Best techniques: We evaluate the construction of dense maps using 28 direct projection techniques and 3 inverse projection techniques respectively. To limit the amount of work required to analyze hundreds of classifier-projection combinations, we designed a two-phase experiment where we pre-select the best projections (using a simple classification problem) to study next in detail. t-SNE and UMAP appear to be the best projections for constructing dense maps in terms of recognizability of decision boundaries in the produced patterns, limited errors (spurious islands) and concentration of confusion zones (misclassifications). Since UMAP has similar properties with t-SNE but is significantly faster, we label it as the optimal candidate for this task. For the inverse projection, NNInv is the technique of choice.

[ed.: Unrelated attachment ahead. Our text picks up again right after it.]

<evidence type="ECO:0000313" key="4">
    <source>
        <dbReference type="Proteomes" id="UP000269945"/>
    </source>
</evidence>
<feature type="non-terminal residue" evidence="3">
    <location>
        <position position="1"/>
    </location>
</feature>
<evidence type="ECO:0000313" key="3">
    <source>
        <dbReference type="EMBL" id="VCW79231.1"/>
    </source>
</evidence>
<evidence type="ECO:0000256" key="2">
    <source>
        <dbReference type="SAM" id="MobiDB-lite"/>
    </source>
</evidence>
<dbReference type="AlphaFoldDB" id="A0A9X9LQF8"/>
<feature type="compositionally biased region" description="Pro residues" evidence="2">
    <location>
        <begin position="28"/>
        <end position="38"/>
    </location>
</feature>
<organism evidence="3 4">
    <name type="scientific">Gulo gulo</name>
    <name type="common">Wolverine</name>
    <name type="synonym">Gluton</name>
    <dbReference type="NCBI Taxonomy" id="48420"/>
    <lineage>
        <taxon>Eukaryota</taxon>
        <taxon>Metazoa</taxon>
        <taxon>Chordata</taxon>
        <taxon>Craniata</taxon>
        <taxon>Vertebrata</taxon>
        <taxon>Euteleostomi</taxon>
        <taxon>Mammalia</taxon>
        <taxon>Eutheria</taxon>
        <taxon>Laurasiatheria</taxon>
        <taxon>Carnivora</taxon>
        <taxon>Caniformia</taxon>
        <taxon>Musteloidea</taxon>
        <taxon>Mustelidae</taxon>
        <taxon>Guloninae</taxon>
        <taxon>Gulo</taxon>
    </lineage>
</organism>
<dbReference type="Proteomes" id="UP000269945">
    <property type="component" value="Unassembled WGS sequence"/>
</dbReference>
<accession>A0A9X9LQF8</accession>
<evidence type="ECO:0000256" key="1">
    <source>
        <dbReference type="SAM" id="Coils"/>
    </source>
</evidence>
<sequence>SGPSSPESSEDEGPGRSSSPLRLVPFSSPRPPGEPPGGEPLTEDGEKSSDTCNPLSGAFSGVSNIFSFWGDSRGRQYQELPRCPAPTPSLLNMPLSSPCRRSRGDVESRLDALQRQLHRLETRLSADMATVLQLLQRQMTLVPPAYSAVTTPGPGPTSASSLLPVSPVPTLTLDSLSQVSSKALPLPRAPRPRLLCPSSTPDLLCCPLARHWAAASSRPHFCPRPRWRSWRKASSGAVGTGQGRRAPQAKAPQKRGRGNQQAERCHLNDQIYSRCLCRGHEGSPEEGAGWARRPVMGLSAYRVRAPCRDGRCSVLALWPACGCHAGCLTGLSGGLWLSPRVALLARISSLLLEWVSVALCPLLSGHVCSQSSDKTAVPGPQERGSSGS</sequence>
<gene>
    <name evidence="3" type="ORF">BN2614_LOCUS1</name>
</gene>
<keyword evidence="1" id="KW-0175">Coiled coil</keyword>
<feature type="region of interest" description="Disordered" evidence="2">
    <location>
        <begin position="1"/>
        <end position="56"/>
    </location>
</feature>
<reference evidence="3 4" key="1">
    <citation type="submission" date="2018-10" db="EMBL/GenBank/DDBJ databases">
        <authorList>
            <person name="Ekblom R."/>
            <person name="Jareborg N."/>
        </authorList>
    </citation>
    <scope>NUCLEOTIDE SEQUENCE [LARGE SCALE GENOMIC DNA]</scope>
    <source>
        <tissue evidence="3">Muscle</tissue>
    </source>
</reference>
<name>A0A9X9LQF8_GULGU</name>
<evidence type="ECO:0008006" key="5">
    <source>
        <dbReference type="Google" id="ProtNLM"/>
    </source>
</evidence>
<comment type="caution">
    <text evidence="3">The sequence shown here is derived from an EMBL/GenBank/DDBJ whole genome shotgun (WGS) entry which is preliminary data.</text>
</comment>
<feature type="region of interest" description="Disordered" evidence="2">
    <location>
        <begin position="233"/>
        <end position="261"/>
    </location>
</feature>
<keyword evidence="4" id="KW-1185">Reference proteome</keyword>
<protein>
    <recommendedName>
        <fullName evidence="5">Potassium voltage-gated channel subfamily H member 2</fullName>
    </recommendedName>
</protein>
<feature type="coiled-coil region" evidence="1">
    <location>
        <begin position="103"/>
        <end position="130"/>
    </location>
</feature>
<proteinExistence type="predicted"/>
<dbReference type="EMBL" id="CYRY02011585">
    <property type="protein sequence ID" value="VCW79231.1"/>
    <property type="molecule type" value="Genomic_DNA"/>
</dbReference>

Replicability and extensibility: To be useful, our work on evaluating projection-based dense maps must be accessible, replicable and extensible. All involved materials and methods (projections, datasets, dense maps, classifiers, automated workflow scripts) are available online (https://mespadoto.github.io/dbm/). We intend to organically extend this repository with new instances along all above-mentioned dimensions.